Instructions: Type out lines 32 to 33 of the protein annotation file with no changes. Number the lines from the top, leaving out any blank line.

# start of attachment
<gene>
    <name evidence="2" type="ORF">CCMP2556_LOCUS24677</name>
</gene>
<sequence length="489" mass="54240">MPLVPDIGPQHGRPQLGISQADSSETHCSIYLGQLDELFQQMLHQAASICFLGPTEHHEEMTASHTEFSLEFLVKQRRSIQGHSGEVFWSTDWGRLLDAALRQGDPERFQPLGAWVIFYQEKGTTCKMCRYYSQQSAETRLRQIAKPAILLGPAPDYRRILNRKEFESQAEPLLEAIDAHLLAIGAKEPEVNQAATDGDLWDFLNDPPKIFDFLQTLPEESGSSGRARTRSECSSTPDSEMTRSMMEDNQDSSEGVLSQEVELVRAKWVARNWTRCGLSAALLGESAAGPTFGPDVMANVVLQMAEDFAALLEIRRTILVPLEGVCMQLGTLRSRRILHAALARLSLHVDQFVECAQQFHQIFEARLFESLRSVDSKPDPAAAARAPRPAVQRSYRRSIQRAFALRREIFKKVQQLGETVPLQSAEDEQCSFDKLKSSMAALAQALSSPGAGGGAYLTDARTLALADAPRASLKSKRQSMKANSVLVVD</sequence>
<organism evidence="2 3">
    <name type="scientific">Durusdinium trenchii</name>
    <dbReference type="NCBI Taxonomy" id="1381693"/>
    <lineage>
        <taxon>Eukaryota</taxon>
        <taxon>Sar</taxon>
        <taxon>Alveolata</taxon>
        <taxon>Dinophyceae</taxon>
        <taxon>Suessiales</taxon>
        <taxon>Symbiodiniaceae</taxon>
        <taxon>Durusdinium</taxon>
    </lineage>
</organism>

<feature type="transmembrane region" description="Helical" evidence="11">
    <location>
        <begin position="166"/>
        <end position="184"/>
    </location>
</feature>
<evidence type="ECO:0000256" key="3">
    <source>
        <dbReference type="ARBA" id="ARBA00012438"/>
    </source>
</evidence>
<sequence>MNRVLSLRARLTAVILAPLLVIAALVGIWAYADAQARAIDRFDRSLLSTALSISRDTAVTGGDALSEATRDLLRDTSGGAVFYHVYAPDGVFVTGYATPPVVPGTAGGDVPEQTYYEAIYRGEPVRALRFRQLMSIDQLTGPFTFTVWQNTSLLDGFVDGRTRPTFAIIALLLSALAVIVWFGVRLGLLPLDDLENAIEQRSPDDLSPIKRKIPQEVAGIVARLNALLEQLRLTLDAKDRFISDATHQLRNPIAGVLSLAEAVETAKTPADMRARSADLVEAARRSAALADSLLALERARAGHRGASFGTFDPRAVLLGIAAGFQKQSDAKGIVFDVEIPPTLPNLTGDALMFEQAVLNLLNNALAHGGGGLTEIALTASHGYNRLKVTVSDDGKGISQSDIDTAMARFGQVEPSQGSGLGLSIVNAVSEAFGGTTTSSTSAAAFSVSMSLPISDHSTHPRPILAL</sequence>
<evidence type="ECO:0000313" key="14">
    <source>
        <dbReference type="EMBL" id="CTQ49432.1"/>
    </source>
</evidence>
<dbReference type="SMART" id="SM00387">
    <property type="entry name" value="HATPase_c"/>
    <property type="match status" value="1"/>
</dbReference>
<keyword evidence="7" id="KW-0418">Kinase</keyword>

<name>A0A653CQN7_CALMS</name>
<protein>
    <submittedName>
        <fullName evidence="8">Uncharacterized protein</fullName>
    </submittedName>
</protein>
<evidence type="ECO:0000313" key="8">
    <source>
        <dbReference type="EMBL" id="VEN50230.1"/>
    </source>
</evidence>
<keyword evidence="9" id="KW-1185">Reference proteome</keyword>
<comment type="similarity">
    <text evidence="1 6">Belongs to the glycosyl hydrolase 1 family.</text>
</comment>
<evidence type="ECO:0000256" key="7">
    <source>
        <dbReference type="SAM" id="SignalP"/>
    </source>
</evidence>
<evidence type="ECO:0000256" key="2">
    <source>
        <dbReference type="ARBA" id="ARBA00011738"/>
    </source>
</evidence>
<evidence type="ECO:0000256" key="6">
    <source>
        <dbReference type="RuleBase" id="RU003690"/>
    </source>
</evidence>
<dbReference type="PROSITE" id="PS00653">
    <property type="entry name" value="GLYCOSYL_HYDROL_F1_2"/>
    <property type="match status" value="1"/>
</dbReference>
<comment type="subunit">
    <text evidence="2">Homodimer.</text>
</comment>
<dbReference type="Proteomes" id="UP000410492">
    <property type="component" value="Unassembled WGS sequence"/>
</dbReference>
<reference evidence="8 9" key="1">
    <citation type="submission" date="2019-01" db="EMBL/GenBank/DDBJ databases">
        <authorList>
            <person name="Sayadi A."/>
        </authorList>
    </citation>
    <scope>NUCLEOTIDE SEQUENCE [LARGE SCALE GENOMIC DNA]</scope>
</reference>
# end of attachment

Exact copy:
        <dbReference type="EMBL" id="CTQ49432.1"/>
    </source>